Cricklewood

Rail station, existing between 1868 and now

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Rail station · Cricklewood · NW2 · Contributed by The Underground Map
November
27
2012


Cricklewood is a district whose northeastern part is in the London Borough of Barnet, and the southwestern part is the London Borough of Brent and the southeastern part is in London Borough of Camden.

There was a small settlement at the junction of Cricklewood Lane and the Edgware Road by 1294, which by 1321 was being called Cricklewood. By the 1750s the Crown (rebuilt in 1889), was providing for coach travellers and by the 1800s it had a handful of cottages and Cricklewood House as neighbours, and was known for its pleasure gardens. By the 1860s there were a number of substantial villas along the Edgware Road starting with Rockhall Lodge and culminating in Rockhall Terrace.

Childs Hill Station, later Cricklewood, opened in 1868, but Cricklewood only fully became an industrial and suburban district in the 1930s. In the summer of 1881 the Midland Railway Company moved its locomotive works from Kentish Town to the new Brent Sidings, and in October of the same year it was announced that new accommodation for its workers would be built, later the Railway Terraces. Mr H Finch laid out a handful of roads directly behind the Crown Inn, (including Yew, Ash, and Elm, Grove) in 1880. The station became the terminus for the Midland Railways suburban services by 1884. The census of 1881 showed that the population had grown enough for a new church, and St Peter's replaced a tin chapel in 1891, (closed 1983 subsequent to rebuilding in the 1970s). The London General Omnibus Company terminated services to Regents Street at the Crown from 1883, opening a bus depot in 1899.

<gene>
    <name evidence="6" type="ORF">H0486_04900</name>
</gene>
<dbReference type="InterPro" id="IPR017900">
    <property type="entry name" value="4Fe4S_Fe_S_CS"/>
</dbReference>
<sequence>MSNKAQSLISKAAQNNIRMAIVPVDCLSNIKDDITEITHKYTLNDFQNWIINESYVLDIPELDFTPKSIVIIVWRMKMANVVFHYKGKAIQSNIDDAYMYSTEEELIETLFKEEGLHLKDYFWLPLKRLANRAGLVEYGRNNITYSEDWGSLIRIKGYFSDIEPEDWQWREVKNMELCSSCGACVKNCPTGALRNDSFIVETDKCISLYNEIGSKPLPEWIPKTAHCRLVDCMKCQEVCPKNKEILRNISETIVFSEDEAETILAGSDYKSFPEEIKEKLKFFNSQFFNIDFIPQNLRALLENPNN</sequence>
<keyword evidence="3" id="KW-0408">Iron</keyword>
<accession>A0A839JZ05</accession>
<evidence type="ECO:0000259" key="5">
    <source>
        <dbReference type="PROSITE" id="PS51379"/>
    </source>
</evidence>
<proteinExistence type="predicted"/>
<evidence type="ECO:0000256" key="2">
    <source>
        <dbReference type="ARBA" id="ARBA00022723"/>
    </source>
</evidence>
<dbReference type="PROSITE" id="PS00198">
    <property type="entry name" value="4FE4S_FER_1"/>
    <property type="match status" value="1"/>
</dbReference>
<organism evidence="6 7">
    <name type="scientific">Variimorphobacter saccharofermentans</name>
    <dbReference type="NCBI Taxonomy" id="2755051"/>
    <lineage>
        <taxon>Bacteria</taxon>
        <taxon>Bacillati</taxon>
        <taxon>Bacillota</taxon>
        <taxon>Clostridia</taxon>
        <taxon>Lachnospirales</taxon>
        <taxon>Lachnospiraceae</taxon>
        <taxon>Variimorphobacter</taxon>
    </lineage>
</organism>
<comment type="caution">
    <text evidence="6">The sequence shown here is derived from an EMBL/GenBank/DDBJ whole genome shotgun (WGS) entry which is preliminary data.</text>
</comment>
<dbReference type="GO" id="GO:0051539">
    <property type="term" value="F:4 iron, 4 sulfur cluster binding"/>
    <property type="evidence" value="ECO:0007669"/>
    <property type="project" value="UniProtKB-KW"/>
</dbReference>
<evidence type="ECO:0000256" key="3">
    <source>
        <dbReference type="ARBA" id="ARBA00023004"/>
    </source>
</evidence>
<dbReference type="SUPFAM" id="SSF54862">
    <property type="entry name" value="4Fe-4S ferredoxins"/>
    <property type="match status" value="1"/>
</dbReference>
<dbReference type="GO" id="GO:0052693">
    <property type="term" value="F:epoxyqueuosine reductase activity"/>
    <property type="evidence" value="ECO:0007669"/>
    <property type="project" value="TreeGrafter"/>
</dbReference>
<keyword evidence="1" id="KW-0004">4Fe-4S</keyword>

By the 1890s houses and shops had been built along part of Cricklewood Lane. . Cricklewood Broadway had become retail area by 1900 replacing the Victorian villas. The Queens Hall Cinema, later the Gaumont, replaced Rock Hall House, and was itself demolished in 1960. Thorverton road, was laid out in 1907, along with Caddington, and Dersingham Road, the year of the opening of Golders Green underground station. With the introduction of trams in 1904 and the motorisation of bus services by 1911, a number of important industries were established. The first of these was the Phoenix Telephone Co. in 1911 (later moved to the Hyde), quickly followed by Handley Page Ltd, aircraft manufacturers, from 1912 until 1917, at 110 Cricklewood Lane.